Hyperhidrosis is the medical term to describe excessive sweating. It refers to any abnormal sweating (i.e., sweating when it’s not hot) and requires stronger antiperspirants to combat the condition.
Although neurologic, endocrine, infectious, and other systemic diseases may cause hyperhidrosis, most cases occur in people who are otherwise healthy. Heat and psychological aspects may trigger hyperhidrosis in some, but many who suffer from it sweat throughout the whole day, regardless of their mood or the weather.
Most people sweat when they exercise or exert themselves, are in a hot environment, or are anxious or under stress. Excessive sweating from hyperhidrosis far exceeds normal sweating. Hyperhidrosis usually affects the hands, feet, underarms, or face at least once a week. Sweating also occurs on both sides of the body. See your doctor if:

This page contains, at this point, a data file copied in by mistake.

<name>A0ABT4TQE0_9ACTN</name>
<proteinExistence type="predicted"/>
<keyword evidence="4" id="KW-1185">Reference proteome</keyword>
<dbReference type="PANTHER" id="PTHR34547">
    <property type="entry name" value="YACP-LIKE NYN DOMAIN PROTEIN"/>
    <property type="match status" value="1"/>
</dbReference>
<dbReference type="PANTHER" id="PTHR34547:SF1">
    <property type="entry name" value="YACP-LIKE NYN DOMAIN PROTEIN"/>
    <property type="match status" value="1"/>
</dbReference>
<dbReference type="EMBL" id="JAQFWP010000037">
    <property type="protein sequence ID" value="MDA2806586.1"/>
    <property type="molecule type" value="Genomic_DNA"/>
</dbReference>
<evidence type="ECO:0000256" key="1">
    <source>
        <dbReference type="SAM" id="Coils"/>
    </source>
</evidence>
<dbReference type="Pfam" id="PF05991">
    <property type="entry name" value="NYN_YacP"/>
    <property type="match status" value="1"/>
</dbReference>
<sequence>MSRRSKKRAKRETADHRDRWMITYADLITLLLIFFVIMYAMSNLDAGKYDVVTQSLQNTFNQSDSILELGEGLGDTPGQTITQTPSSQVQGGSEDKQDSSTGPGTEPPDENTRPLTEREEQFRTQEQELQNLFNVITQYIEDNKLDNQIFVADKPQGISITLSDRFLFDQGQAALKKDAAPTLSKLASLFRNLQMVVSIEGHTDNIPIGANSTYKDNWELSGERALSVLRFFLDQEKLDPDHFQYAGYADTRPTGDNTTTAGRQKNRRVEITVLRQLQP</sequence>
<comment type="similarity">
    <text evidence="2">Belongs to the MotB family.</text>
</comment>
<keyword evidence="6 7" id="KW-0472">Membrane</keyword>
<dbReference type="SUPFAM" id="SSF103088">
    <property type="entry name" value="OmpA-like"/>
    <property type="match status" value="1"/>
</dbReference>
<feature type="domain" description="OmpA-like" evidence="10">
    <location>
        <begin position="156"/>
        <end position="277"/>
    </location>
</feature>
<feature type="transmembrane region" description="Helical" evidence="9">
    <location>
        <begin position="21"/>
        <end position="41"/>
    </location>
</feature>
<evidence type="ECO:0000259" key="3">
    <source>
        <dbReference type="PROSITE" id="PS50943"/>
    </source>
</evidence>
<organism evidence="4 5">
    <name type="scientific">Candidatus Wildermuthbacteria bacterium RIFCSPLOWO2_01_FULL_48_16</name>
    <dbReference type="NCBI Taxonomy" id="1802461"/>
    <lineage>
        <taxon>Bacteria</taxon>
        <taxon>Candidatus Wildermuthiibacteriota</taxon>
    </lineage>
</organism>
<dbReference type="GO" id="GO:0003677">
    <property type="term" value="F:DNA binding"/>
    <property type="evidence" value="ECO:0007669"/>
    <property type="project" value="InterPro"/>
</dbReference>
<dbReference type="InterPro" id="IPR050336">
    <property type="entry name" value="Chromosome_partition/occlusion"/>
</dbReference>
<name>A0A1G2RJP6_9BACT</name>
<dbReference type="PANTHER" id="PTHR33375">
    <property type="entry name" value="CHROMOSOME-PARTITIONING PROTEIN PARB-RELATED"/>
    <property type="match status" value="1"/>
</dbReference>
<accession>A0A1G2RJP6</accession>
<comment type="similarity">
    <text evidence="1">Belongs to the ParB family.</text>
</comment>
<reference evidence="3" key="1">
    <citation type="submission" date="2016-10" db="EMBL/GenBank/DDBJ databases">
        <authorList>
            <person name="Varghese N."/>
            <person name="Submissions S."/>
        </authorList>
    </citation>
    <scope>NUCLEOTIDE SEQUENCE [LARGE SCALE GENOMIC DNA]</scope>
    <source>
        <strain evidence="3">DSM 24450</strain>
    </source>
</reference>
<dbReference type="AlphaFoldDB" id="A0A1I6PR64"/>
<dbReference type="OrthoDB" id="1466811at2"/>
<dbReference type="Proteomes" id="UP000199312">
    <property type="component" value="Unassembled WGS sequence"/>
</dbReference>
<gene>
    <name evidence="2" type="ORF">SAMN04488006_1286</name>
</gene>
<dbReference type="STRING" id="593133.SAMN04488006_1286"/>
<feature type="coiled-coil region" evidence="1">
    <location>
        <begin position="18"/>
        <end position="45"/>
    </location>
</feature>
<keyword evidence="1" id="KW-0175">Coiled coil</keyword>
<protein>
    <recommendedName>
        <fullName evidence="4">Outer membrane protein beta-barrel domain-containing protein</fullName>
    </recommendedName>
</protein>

Botox injections are a new treatment option for people with hyperhidrosis. You may be a candidate for Botox if your sweating fails to improve with prescription antiperspirants. Botox has been FDA-approved for people who sweat excessively from their armpits. It may also be utilized “off-label” to reduce sweating in other areas, such as the hands, feet, and face.
Despite being sourced from a neurotoxin from microbes that cause botulism, Botox is incredibly safe when administered appropriately by a medical professional.
The actual procedure typically takes 30 to 45 minutes, and patients return home the same day. Sedentary activity may be resumed within a day or two, and more physical activities after a week or two. The postoperative pain that may occur is minimal and can be treated by over-the-counter medication or mild prescription medications.